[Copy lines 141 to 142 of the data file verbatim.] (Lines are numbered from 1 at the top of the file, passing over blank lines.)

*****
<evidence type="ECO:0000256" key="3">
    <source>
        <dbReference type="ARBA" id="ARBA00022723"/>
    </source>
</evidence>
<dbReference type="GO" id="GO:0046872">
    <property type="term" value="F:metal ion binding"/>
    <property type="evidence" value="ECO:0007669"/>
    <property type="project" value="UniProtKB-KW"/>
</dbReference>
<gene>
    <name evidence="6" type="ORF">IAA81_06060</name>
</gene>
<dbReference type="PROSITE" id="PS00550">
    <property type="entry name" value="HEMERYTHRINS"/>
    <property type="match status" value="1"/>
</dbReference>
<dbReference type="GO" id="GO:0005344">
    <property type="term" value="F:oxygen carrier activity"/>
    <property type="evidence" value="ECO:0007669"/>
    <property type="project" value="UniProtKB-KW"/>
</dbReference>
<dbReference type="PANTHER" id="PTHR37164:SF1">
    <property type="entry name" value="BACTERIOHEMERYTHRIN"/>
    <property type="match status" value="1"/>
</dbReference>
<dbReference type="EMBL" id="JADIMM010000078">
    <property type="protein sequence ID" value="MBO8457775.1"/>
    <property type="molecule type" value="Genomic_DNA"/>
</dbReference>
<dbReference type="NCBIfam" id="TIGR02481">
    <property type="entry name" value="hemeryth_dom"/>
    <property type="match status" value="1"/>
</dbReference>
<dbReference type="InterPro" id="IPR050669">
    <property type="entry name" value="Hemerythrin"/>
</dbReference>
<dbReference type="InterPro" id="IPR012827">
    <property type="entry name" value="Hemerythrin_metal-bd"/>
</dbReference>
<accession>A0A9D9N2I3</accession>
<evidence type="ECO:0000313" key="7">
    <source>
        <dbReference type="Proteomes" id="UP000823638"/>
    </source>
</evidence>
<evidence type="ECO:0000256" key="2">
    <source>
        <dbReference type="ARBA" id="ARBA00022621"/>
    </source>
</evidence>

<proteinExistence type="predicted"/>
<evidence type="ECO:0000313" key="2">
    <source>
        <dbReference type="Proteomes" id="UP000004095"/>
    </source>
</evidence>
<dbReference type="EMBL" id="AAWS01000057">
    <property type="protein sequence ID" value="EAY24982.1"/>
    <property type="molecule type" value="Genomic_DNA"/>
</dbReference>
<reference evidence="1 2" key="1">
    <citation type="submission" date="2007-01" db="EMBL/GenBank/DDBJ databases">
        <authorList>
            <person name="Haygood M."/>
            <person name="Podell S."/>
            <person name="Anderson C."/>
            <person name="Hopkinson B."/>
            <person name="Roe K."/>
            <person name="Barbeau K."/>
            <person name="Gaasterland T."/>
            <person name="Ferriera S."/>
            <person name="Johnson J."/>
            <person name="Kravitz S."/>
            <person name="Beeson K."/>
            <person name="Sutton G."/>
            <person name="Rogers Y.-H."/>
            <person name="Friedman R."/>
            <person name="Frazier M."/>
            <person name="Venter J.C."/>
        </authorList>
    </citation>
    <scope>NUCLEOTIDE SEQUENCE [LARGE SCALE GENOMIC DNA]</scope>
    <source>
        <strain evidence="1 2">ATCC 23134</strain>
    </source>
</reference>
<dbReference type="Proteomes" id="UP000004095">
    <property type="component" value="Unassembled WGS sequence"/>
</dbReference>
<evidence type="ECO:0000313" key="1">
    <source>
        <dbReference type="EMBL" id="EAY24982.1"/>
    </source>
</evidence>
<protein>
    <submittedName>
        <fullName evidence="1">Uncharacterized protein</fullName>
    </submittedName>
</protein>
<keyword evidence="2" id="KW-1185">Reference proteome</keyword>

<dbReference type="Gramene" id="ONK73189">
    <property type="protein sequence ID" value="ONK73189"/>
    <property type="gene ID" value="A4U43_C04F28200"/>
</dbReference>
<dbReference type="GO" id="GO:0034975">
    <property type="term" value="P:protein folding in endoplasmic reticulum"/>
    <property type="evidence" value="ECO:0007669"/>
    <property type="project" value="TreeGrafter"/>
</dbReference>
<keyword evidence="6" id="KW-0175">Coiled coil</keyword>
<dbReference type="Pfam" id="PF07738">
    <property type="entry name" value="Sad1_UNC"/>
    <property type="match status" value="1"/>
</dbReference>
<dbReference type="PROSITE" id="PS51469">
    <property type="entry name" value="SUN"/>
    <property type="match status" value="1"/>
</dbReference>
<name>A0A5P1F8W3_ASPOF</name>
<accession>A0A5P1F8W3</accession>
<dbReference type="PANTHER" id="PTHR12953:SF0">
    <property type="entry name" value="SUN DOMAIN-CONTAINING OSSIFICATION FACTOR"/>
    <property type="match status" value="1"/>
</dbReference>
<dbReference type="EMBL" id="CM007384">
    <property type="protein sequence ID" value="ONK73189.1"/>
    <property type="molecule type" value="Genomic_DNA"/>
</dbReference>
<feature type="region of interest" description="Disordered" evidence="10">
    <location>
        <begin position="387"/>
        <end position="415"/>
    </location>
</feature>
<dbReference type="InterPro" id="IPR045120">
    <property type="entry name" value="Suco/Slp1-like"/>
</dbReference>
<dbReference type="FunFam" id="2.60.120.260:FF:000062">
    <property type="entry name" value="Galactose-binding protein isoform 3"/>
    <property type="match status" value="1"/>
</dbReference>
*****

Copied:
    <property type="match status" value="1"/>
</dbReference>